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Chapter 20 Postpartum Adaptations
Terms in this set (63)
postpartum period, or puerperium
The first 6 weeks after the birth of an infant
- refers to the changes the reproductive organs, particularly the uterus, undergo after childbirth to return to their nonpregnant size and condition.
-begins immediately after delivery of the placenta, when uterine muscle fibers contract firmly around maternal blood vessels at the area where the placenta was attached.
Uterine involution entails three processes:
(1) contraction of muscle fibers
(2) catabolism (the process of converting cells into simpler compounds)
(3) regeneration of uterine epithelium.
The placental site
which is about 8 to 10 cm (3 to 4 inches) in diameter, heals by a process of exfoliation (scaling off of dead tissue)
The location of the uterine fundus
(top of the uterus above the openings of the fallopian tubes) helps determine whether involution is progressing normally.
The size of the uterus immediately after delivery
size of a large grapefruit and weighs approximately 1000 g (2.2 lb).
right after birth in the 1st hour
The fundus can be palpated midway between the symphysis pubis and umbilicus and in the midline (middle) of the abdomen.
Within 12 hours
the fundus rises to about the level of the umbilicus
The fundus descends by approximately
🌟1 cm, or one fingerbreadth, per day, so that by the 14th day it is in the pelvic cavity and cannot be palpated abdominally
Normal with cramps
For the 2nd time mother to have worse cramps than the 1st time mother.
-Cramps of the uterus
-Medicate 1 hour before breast feeding
-1st Bleeding or shedding of the lining of the uterus
-May take 6 to 7 weeks
-Heavier with activity, full bladder
Less for women who had C Section because some of the endometrial lining is removed during surgery
Decent of the fundus documenting
U − 1 or ↓ 1 indicates the fundus is palpable 1 cm or fingerbreadth below the umbilicus.
Within a week, the weight of the uterus decreases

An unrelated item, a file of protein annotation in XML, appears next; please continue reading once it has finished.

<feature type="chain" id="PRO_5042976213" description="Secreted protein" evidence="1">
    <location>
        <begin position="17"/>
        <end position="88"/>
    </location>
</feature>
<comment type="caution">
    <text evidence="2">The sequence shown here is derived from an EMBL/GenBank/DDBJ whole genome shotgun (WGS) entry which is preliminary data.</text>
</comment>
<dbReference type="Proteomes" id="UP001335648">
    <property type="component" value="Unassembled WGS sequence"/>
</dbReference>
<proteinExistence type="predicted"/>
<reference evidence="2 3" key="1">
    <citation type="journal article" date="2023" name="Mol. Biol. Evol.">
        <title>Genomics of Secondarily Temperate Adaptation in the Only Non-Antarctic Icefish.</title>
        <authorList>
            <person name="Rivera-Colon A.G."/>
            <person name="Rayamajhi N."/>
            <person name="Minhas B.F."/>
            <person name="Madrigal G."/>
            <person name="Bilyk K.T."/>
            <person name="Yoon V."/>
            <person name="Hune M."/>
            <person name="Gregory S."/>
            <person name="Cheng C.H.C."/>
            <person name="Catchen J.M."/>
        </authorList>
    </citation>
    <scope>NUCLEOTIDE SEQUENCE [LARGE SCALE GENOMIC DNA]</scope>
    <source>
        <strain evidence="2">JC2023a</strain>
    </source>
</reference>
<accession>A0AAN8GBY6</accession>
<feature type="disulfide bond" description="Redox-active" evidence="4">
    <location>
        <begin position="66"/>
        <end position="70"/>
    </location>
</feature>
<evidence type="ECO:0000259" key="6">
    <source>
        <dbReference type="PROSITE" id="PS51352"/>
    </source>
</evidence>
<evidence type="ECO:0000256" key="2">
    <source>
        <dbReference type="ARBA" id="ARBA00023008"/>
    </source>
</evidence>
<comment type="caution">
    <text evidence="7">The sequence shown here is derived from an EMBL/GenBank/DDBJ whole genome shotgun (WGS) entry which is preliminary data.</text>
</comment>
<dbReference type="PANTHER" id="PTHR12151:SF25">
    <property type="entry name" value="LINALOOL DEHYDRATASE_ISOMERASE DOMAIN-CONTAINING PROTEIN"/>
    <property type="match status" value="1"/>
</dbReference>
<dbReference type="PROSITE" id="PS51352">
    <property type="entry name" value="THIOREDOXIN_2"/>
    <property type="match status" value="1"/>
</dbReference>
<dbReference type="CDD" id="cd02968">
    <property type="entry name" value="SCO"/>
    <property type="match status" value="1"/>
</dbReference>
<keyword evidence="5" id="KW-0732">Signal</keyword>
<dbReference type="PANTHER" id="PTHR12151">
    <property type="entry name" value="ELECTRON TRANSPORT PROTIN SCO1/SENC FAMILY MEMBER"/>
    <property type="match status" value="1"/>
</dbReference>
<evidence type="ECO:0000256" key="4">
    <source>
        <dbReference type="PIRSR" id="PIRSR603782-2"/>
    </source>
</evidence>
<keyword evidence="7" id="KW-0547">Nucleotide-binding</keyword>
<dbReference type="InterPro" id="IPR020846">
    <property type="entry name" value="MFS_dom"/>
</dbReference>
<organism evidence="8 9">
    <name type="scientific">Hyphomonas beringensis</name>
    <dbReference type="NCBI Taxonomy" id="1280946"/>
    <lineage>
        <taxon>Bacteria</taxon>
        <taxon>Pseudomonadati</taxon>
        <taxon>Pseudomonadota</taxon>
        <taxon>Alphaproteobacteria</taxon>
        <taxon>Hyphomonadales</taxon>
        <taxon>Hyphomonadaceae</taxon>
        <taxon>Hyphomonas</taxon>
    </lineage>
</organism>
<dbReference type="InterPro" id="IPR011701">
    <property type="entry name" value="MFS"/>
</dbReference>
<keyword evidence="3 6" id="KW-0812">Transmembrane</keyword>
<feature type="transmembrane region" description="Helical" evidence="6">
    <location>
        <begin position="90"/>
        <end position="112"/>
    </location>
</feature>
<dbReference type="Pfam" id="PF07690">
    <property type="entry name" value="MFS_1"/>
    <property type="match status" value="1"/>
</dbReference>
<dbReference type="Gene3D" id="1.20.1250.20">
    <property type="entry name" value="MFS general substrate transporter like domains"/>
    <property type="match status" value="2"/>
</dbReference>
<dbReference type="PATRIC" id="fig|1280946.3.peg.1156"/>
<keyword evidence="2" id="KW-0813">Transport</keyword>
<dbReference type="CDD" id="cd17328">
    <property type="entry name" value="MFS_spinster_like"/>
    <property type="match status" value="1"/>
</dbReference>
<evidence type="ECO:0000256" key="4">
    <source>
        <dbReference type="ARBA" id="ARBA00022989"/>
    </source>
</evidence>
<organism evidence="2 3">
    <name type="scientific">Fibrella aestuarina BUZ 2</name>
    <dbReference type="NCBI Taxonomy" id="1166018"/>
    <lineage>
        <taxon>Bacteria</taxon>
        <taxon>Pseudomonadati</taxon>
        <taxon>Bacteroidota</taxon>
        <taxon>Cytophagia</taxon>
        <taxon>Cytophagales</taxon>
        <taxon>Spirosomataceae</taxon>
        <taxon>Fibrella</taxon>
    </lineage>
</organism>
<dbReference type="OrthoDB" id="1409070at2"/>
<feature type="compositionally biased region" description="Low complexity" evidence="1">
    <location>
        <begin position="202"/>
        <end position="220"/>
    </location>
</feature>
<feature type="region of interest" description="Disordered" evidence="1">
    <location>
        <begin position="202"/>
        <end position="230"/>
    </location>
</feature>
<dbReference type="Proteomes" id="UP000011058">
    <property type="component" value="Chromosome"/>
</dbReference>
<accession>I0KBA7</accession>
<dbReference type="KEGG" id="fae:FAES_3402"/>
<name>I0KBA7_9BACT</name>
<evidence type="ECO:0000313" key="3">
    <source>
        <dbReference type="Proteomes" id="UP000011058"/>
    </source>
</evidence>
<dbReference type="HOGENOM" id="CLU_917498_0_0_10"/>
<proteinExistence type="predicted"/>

to about 500 g (1 lb); at 4 weeks, the uterus weighs about 100 g (3.5 oz) or less
Days 1-3: lochia rubra
Bloody; small clots; fleshy, earthy odor, red or red/brown
Large clots; saturated perineal pads; foul odor
Days 4-10: lochia serosa
Decreased amount; serosanguineous; pink or brown-tinged
Excessive amount; foul smell; continued or recurrent reddish color
Days 11-21: lochia alba (may last until 6th week postpartum)
Further decreased amounts; white, cream, or light yellow
Persistent lochia serosa; return to lochia rubra, foul odor; discharge continuing
One method for estimating the amount of lochia in 1 hour uses the following labels
Scant: Less than a 2.5-cm (1-inch) stain on the perineal pad
Light: 2.5- to 10-cm (1- to 4-inch) stain
Moderate: 10- to 15-cm (4- to 6-inch) stain
🌟🌟Heavy: Saturated perineal pad, changing pad more than 1 time an hour
Excessive: Saturated peripad in 15 minutes
Assess your self in the 1st hour
Placenta still in the uterus
Bright red bleeding
-Although the rugae are regained by 3 to 4 weeks, it takes 6 to 10 weeks for the vagina to complete involution and to gain approximately the same size and contour it had before pregnancy. The vagina does not entirely regain the nulliparous size
-Immediately after childbirth the is formless, flabby, and open wide
-by the end of the 1st week the cervix feels firm, and the external os is dilated 1 cm
- The internal os closes as before pregnancy, but the shape of the external os is permanently changed.
- It remains slightly open and appears slit-like rather than round
-(discomfort during intercourse).
-breastfeeding mothers are likely to experience vaginal dryness
LACERATIONS and episiotomies OF THE BIRTH CANAL
•First-degree: Involves the superficial vaginal mucosa or perineal skin.
•Second-degree: Involves the vaginal mucosa, perineal skin, and deeper tissues, which may include fascia and muscles of the perineum.